In the immediate aftermath of the credit crunch, politicians enthused about the new crop of peer-to-peer providers and even created the Innovative Finance Isa.
P2P was presented by politicians as a way to upend the lending market while providing a better return for investors.
However, recently the Financial Conduct Authority has raised concerns about some operators in the P2P sector and eyebrows raised about whether some investors grasp the risks associated with this type of investment.
The regulator found that a fifth of investors had put more than double their annual income into platforms that often failed to fully explain the risks involved.
The FCA is now looking into whether it should be made harder for regular retail investors to fund loans.
So, what does the future hold for P2P lending and what clients should advisers consider it for as a source of income?
At a recent FTAdviser masterclass, sponsored by Octopus Investments, industry experts and advisers gathered to discuss how advisers can make sure they pick the most suitable P2P proposition for their client and what providers could run into problems if markets take a tumble.
Damian Webb, a partner at RSM Restructuring Advisory, pointed out the term P2P covers a wide range of types of underlying investment in assets, individuals and providers operating in many different ways.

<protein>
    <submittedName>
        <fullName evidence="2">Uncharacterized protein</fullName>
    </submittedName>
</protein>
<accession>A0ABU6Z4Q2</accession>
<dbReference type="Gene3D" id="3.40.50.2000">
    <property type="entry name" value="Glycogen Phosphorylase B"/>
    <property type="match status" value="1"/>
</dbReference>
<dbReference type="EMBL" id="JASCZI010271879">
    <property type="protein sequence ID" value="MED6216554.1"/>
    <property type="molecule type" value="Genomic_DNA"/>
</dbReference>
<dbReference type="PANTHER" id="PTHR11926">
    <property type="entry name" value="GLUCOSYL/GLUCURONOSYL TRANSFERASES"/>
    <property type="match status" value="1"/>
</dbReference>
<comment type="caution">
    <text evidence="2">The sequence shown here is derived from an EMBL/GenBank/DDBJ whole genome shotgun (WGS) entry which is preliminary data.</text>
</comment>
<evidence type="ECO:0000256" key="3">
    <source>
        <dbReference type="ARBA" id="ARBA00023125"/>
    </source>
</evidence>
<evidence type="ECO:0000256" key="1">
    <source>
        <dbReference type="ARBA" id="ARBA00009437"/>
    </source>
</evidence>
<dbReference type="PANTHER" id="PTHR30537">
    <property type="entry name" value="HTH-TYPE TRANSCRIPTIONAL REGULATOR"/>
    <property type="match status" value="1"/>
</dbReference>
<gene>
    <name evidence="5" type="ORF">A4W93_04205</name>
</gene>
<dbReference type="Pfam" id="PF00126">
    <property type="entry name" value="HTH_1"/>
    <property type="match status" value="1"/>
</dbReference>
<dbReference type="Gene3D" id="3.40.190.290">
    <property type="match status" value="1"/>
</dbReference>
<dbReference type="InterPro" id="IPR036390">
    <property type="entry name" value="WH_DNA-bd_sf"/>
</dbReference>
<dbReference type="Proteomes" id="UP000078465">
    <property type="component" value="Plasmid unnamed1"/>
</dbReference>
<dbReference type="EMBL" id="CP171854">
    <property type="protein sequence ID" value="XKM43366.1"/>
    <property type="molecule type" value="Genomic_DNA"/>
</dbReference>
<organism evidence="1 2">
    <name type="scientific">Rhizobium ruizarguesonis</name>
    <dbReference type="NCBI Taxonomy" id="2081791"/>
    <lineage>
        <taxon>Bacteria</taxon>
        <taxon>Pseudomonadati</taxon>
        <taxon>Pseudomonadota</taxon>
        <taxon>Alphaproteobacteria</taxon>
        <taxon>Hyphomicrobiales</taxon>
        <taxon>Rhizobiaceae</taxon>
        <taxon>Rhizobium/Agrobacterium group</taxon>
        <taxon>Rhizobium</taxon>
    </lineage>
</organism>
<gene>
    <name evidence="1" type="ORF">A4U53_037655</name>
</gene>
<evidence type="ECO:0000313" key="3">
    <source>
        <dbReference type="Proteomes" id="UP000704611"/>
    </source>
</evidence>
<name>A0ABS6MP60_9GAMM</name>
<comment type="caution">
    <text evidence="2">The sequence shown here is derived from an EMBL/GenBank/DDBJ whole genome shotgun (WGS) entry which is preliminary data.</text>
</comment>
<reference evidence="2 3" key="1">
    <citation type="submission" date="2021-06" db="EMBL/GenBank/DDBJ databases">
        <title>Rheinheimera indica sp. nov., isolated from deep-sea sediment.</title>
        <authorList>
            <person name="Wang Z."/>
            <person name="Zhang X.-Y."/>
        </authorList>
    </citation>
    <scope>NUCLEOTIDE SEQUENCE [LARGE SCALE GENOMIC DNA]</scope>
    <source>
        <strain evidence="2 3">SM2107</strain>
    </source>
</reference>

Mr Webb said: “When this market started in 2008, followed by the global collapse in interest rates, there was a requirement for many retail investors for a search for yield.
“With [P2P] and the development of technology, you could now access the market that you couldn’t do previously.
“Before, you had regional banks which had access to deposits, but with the internet, now you have a tool that could access this capital.
“What you did see at that point in time was a huge amount of retail money accessing the sector, but what you also saw were significant inconsistencies in [provider] practices during this period of time in 2015.”
Peter Marsland, business development manager of Octopus Investments, agreed the array of vastly different investment products labelled P2P has resulted in a misconception about what this type of product is.
According to trade body the Peer-to-Peer Finance Association for investors, P2P lending provides a new investment choice, with levels of risk and return that sit between lower-risk/lower-return banking savings accounts and higher-risk/higher-return equity investments (including equity crowdfunding, which is generally regarded as representing a higher risk than P2P lending).
Mr Marsland said: “[P2P] has got nothing to do with crowdfunding.
“Everything with [P2P] is going to be lending, but that can be really diverse. That can be looking to investing in people, lending against certain asset classes.”
The challenge for advisers is they must do a new type of due diligence on P2P providers, and make sure they are asking the right questions.